Fancode officials have said they were not aware that this was a scam. They showed it on their platforms, a statement said, after the organisers furnished a “Letter of Sanction from Uva Province Cricket Association along with an email from the official email ID of Sri Lanka Cricket that provided confirmation of the tournament”.
They also claimed that Sri Lanka Cricket had informed them that the tournament was being held without their approval only after the first day of the tournament.
Questions, however, remain. Fancode’s parent company is Dream Sports, which has Dream 11 – a fantasy sports platform – as one of its brands. On Thursday (July 9), the BCCI asked police to probe the link between Dream11, which is also an IPL sponsor, and the fake T20 tournament.
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The police allege that the syndicate used applications like Diamond, Sky, Lotus, Tenbet, Spin, and Punjab Exchange to organise betting on these matches.
It isn’t yet confirmed if Dandiwal was present at the ground during the matches. The police, though, say some of the bookies were present. They relayed information from the ground to the organisers over the phone and took instructions from them to make changes in the match situations.
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The bookies and bettors have the option to follow the live streaming. Bookies also form groups on instant messaging apps, where they share information and provide ‘tips’ to their ‘clients’.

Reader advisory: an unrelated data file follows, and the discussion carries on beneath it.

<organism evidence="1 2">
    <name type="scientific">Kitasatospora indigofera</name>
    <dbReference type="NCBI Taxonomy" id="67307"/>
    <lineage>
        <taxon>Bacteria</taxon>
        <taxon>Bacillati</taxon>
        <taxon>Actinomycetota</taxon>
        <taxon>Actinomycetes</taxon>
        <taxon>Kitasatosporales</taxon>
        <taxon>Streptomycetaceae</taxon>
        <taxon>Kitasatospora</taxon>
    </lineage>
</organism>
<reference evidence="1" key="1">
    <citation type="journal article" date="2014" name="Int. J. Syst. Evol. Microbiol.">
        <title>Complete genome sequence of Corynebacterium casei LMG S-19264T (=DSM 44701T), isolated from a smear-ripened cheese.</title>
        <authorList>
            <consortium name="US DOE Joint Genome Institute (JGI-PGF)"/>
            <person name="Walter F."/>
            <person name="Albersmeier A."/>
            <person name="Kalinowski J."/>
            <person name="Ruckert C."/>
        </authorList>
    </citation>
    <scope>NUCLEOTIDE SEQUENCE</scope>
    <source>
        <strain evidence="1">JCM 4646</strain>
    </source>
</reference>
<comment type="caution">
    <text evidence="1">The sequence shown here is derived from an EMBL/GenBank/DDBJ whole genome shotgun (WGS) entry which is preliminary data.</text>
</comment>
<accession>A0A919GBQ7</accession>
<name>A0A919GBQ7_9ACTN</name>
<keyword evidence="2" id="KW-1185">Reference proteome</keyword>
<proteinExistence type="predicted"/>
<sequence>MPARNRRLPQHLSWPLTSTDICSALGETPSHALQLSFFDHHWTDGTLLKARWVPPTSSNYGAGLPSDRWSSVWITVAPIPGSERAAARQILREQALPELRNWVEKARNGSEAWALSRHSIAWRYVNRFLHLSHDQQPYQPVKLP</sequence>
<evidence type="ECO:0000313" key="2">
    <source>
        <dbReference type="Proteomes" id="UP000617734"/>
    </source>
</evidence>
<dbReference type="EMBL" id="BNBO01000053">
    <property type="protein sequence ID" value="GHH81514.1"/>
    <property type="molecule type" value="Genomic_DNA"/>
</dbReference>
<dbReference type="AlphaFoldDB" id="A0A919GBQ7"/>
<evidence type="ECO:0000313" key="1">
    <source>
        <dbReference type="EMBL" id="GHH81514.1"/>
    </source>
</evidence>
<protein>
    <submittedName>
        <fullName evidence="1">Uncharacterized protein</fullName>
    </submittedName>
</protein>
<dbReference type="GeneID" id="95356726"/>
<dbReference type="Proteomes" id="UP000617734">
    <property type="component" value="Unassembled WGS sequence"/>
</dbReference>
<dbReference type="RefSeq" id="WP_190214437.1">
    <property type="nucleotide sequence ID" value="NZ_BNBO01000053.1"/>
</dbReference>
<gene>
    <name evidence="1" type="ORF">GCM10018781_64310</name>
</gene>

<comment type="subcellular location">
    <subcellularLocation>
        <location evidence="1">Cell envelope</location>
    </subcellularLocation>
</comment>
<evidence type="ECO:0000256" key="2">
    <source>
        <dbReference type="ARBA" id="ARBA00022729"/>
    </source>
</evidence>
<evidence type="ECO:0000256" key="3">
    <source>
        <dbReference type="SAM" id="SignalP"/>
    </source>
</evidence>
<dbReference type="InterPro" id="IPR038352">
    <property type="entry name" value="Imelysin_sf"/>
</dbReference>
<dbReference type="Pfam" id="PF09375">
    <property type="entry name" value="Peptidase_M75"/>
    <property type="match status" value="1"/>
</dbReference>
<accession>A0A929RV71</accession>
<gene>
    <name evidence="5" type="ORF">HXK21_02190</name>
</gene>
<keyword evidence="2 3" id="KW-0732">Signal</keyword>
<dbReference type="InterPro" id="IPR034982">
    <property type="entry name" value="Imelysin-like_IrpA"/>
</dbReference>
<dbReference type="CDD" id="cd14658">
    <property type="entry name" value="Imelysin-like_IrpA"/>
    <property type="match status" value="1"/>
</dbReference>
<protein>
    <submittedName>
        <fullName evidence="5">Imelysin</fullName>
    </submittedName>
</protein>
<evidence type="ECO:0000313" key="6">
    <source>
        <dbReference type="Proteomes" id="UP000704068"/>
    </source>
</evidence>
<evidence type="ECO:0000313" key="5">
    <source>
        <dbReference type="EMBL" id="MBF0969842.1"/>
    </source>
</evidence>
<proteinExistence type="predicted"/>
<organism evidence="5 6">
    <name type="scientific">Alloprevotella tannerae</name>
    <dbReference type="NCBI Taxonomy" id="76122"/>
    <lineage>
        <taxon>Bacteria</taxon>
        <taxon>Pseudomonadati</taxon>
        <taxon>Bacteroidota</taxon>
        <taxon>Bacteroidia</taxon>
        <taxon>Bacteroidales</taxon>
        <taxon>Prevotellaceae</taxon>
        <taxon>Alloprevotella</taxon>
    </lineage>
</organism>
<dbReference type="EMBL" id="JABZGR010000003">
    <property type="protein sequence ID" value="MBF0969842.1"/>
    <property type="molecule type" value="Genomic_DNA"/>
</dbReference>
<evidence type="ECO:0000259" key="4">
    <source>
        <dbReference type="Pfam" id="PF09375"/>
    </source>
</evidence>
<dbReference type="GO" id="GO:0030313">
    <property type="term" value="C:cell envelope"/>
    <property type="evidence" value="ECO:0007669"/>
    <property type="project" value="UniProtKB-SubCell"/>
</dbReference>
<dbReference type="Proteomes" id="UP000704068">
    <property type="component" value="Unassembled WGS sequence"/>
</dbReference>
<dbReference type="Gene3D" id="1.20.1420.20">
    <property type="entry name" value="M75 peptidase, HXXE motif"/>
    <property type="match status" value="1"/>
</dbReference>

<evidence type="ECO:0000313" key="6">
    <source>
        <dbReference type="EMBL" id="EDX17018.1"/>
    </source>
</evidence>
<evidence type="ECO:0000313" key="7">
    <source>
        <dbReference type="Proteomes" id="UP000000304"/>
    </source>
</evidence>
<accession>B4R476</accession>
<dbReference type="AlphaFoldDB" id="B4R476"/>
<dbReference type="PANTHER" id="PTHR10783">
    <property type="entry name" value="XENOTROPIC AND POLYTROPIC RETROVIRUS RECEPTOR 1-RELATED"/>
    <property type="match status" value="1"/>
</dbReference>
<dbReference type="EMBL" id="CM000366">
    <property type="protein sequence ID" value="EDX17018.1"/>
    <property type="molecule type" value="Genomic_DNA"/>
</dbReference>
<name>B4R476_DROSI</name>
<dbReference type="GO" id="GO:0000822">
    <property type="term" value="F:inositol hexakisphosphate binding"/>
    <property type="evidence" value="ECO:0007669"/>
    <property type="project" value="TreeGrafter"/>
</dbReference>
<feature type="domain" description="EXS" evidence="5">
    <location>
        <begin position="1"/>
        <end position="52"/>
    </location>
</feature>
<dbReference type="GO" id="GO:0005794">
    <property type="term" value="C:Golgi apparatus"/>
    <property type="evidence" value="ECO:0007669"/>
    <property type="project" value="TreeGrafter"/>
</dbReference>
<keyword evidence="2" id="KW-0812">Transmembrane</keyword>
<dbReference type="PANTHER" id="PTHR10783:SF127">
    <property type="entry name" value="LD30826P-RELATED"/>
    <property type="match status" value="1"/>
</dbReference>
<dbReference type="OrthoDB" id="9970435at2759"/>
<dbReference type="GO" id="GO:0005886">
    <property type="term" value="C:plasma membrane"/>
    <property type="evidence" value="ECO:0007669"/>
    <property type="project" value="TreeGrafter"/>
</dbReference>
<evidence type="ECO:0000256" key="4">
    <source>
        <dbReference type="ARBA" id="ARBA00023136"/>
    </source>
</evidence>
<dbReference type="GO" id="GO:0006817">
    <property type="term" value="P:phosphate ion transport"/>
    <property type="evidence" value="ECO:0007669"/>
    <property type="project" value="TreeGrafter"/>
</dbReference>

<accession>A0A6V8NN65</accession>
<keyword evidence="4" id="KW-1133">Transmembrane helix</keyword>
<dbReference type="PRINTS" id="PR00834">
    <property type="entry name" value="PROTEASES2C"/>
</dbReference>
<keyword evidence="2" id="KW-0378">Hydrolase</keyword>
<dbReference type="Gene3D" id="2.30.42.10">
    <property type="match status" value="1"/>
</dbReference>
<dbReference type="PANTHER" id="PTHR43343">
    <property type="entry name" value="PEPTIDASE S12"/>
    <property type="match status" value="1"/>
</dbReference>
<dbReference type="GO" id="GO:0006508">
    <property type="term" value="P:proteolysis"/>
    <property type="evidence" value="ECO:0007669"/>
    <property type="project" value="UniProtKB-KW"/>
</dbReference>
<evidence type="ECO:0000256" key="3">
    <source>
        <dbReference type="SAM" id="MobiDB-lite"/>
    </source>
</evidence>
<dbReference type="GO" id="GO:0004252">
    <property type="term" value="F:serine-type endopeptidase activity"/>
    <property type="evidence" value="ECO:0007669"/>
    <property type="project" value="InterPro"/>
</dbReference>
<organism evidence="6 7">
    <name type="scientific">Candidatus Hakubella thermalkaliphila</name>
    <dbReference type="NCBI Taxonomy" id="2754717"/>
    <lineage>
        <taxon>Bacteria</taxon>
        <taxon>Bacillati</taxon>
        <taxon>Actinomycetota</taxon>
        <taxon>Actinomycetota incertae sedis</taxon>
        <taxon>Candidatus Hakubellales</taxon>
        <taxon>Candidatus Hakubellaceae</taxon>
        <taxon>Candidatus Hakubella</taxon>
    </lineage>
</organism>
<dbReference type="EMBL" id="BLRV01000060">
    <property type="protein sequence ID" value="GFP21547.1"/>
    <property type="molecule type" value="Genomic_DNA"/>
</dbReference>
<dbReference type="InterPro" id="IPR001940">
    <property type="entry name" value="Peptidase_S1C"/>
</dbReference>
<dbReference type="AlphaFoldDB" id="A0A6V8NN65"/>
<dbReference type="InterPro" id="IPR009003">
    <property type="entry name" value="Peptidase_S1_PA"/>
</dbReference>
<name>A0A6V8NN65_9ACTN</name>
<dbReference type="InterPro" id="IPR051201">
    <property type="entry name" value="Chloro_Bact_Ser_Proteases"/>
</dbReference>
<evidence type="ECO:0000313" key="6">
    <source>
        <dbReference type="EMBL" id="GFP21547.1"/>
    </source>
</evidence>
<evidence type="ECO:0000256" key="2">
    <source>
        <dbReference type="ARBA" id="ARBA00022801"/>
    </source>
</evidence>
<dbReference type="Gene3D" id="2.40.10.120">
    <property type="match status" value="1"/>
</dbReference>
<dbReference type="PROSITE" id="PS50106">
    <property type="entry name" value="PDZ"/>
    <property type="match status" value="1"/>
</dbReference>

To place a bet, the bettors get codes and links with setup files to download certain apps on their mobile phones. Once the clients download it, they log in using the code provided by the bookies. Then, they can start placing bets. These applications are run through serves in India or foreign countries like Dubai.
According to the investigators, in tournaments like this, the bookies and fixers control the outcome of the matches, apart from crucial moments like wickets or boundaries. These changes are made according to the betting trends of the clients and the prevailing odds.
So, while the bettors enter the transaction assuming it is fair, the narrative is actually controlled by the bookies.
A club official from Punjab said: “A player, who had earlier played in leagues organised by Ravinder Dandiwal, told me the organisers would ask them to stop the match midway. They would then be given instructions to allow boundaries or to throw away wickets, with bookies telling them to make sudden changes at crucial moments of the match. Even the umpires are told to give a player out or take decisions based on the bookmaker’s information.”
Punjab Police have so far arrested alleged kingpin Dandiwal and four of his associates. The police claim they do not know the identity of the players who took part in this fake league.
A two-member BCCI team comprising Anti-Corruption Unit members Alok Kumar and Anshuman Upadhaya visited Mohali on Tuesday (July 7) and shared information with Punjab Police, apart from questioning Dandiwal.
The BCCI has denied that any player associated with the Board has taken part in the tournament. All the accused have been charged under Section 420, 120-B IPC, and 13-A-3-67 of The Gambling Act.